Years ago, I used to hear some natural sound and would automatically wonder how I could convert that into something musical, either recreating it with instruments as a special effect for a piece I’d be working on, or turning it into some kind of motive or theme. The high-point of this happened when a neighbor of mine inadvertently backed into my parked car and while she was apologizing profusely for the not terribly severe dent in my bumper, I was more interested in getting the right amount of percussion with the brass chord for the impact and a kind of rhythmic reverb with clarinets in the lower register. If she hadn’t known how weird musicians can be, she figured it out then.

But it’s no different than Beethoven watching a man galloping by on a horse and turning the rhythm of the horse and the bouncing of the rider into a musical pattern that became the last movement of what we know as the Tempest Sonata. Composers’ minds just work differently that way: anything is creative fodder.

So the A-Section of the scherzo will become some kind of bluesy melody that, near the end, will suddenly be attacked by this rock beat coming out of nowhere, as if a mistake (oops, sorry, counted wrong, came in early...). This may happen twice (more than that spoils the joke) before the violin just joins in. Then, after we’ve gone back to the bluesy melody, the piece ends with a quiet but taunting echo of the rock beat and the violin breaks off into a sudden “uh oh,” played pizzicato.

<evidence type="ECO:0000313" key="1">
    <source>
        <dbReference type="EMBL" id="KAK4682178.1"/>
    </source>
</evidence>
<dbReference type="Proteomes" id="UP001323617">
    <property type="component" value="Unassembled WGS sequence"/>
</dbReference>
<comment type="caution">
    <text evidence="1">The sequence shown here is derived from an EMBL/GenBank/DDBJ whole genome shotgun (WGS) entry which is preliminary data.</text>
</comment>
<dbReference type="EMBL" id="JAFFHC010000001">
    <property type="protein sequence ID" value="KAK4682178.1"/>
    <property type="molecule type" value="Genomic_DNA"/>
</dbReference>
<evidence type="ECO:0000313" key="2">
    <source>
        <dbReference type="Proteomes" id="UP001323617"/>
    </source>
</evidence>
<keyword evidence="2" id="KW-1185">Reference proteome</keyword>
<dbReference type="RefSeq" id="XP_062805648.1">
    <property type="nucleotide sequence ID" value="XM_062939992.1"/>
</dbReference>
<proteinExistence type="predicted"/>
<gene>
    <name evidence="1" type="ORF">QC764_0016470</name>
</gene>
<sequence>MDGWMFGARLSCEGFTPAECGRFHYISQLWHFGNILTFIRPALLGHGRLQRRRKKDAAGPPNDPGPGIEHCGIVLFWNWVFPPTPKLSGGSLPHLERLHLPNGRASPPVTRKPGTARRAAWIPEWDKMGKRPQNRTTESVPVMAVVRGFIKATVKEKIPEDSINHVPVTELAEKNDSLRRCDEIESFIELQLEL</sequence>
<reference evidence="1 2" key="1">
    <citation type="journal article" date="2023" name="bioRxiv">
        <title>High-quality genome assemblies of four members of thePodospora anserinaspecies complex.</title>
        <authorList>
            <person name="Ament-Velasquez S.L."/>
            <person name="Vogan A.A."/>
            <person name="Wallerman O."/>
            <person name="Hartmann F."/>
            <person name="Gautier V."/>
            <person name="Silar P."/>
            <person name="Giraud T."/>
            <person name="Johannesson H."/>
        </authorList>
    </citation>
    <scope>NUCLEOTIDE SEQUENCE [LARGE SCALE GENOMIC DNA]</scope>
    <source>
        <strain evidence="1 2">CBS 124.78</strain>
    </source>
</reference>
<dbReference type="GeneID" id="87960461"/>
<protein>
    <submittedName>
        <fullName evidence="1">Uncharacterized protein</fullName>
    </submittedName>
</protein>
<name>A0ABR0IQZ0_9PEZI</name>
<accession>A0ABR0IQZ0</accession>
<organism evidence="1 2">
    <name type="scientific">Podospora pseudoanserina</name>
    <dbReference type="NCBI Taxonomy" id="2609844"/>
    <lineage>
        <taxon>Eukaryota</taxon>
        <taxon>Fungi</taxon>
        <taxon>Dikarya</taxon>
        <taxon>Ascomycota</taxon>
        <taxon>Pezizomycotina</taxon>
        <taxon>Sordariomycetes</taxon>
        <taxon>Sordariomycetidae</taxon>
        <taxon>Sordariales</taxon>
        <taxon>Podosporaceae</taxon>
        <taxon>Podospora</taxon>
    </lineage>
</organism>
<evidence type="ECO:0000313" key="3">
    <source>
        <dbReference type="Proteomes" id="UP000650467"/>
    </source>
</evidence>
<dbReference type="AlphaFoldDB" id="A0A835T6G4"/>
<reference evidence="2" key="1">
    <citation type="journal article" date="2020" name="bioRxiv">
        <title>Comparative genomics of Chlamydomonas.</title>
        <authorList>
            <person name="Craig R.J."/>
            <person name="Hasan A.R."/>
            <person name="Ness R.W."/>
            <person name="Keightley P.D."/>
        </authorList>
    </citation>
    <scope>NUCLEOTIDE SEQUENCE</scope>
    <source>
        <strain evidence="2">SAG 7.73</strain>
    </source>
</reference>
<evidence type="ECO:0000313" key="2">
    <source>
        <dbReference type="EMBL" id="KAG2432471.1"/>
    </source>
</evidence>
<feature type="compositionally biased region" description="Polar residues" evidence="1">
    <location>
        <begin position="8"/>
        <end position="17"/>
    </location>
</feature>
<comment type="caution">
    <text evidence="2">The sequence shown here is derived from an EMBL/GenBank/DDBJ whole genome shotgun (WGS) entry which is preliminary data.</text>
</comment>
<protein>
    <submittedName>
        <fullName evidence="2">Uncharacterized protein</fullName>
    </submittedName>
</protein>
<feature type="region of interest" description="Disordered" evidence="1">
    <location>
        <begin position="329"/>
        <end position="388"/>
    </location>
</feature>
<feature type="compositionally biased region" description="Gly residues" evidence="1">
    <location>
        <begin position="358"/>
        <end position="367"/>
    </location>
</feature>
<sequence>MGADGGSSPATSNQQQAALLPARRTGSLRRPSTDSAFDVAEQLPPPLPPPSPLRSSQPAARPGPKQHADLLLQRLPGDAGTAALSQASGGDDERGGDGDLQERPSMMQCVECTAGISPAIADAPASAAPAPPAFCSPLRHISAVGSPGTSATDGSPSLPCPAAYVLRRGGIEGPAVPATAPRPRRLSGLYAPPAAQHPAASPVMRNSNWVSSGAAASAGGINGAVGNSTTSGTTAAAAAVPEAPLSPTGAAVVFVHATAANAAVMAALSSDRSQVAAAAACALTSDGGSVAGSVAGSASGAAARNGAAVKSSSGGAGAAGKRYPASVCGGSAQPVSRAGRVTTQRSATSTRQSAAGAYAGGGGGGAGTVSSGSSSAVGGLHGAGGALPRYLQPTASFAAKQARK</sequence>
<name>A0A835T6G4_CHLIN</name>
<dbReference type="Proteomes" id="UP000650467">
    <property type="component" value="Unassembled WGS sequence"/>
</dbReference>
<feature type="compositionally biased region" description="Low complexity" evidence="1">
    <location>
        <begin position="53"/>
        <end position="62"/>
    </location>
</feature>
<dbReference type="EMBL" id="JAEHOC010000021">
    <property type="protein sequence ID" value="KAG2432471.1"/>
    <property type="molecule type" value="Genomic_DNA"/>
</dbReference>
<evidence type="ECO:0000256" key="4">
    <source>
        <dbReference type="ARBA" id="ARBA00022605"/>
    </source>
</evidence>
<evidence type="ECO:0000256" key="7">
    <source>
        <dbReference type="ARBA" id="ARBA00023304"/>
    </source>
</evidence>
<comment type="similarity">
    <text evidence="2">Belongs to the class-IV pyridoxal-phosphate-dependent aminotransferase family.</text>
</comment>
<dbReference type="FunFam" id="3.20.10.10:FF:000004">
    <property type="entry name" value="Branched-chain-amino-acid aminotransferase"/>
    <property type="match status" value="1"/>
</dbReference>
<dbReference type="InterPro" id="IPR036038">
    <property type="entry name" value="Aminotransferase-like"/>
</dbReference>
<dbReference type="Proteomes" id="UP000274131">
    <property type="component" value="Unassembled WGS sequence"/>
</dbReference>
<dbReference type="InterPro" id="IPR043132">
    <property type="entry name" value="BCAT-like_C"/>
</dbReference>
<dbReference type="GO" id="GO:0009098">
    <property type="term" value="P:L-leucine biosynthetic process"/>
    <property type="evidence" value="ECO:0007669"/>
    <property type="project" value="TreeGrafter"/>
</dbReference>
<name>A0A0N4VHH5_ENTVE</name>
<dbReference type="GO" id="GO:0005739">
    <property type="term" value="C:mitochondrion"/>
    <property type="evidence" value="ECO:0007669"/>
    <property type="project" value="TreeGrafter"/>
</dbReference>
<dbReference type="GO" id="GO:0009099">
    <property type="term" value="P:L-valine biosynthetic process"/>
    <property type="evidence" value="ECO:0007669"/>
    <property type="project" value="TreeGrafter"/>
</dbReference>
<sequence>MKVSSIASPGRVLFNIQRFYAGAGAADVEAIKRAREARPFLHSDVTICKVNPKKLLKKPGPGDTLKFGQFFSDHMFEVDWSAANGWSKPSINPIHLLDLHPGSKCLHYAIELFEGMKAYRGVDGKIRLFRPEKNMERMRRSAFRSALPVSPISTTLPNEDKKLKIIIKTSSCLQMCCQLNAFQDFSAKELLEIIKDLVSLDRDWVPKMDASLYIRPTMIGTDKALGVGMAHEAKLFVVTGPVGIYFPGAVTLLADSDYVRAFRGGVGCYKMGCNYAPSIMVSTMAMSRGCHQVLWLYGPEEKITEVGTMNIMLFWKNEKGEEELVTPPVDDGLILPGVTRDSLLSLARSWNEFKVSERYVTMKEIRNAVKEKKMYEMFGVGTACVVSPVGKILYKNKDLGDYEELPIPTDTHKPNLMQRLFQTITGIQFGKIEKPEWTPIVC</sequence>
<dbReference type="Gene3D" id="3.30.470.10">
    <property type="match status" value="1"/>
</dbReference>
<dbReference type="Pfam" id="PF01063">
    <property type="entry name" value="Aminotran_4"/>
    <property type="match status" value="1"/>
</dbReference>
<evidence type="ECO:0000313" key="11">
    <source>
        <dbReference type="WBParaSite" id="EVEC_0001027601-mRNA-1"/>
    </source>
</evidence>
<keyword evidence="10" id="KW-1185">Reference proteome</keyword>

But part of the problem of free-associating when thinking about “something next” are the other ideas that distract you. While I’ve been toying with finding a soliloquy in Aeschylus’ “The Persians” and turning it into a vocal scene for mezzo and orchestra, the idea of what to do with these “Pieces for Violin & Piano” became more pressing. Now that there might be time to write four, I’m not sure the original idea of a central Chaconne/Aria works that well any more. There’s a span, here, that is spoiled by placing this scherzo second: but blues and the chaconne plus the opening variations and the closing nocturne then present too much of the same mood and tempo. Maybe I still need a contrasting faster section? Five pieces with the chaconne makes it too long, proportionally, given what's already composed – it would become a 21 minute work – but if I drop the chaconne and add the faster, shorter piece, it would now be 13 minutes and that might be more suitable. After all, it’s a collection of pieces, not a real sonata.

Then it occurred to me: the way I keep hearing the chaconne, I’m thinking it should be a violin solo with orchestra – it would be easier to sustain the chordal patterns and add variety to the variations – whether it’s 7 minutes or 12. Aaaakkk, put that aside – that’s way later! Let me finish these pieces first: then that... and the scene from Aeschylus... and then...

However, given the dreary day and the chill in the air, it’s time to turn domestic, do some chores and run some errands. Blah...